“They don’t come here because they know you look after Frankfurt, right?”
Rebekka left her husband to wrap up Hector’s spices. “It was good to see you, Hector,” she said.
“Will you be back soon?” Samuel asked.
Not if he could help it. The boy was very nice indeed, but he couldn’t just visit Rebekka’s son. That would be odd. “I travel a lot, so I am not in Frankfurt for very long at a time,” he explained.
“No, that’s how it is,” Heinz agreed and put the purchases on the counter.
Hector paid and said goodbye to Heinz and Samuel and then Rebekka who, unexpectedly, hugged him. “Think about it, Hector. You’re welcome if you want to.”
“Now, now, let the poor man get back to work,” Heinz said. Hector couldn’t quite decide whom of them he meant. “Have a good hunt.”
“Thank you,” Hector replied.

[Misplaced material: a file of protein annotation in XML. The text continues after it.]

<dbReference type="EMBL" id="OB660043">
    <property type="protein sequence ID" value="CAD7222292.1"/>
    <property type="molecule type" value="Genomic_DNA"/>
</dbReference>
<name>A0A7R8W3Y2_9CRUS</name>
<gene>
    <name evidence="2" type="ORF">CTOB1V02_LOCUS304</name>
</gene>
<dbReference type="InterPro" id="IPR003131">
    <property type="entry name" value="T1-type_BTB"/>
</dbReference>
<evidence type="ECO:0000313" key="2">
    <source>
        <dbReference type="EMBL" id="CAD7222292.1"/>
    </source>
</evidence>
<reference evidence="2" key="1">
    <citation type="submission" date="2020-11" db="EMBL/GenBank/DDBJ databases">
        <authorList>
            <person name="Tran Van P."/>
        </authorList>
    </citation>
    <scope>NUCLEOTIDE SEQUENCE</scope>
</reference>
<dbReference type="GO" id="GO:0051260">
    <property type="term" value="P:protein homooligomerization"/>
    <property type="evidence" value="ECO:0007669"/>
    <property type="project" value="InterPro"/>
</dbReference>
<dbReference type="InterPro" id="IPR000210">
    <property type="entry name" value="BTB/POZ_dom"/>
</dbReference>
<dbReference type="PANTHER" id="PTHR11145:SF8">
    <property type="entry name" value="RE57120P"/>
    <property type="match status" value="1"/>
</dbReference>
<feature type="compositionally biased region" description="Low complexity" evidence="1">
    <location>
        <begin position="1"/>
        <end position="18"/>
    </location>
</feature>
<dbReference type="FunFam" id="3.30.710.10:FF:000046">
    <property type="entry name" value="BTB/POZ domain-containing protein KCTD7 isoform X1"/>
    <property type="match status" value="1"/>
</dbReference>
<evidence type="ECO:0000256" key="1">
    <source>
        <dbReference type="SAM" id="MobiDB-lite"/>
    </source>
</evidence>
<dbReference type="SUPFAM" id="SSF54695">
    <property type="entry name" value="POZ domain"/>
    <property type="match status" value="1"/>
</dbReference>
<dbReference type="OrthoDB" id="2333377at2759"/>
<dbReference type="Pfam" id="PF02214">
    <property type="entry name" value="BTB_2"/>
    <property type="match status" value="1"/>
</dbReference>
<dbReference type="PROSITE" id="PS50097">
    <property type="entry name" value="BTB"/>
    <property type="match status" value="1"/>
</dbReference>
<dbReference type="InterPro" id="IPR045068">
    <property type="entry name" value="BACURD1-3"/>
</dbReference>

“Yes, good hunt, Hector,” said Rebekka.
Hector smiled and made a quick retreat. His wrist protested when he opened the door, but he managed to get out and briskly cross the street. It was snowing more now, and a choir made up of three women and two men was singing merrily on the next corner. One of the women was holding out a hat to those who passed by, and once in a while someone would toss a coin into it. Hector began to make his way back to the hunters’ headquarters. He could use some good company and something warm to drink after this trip. As soon as he had dropped off the spices in the kitchen, he would go see if Peter had time for a cup of tea.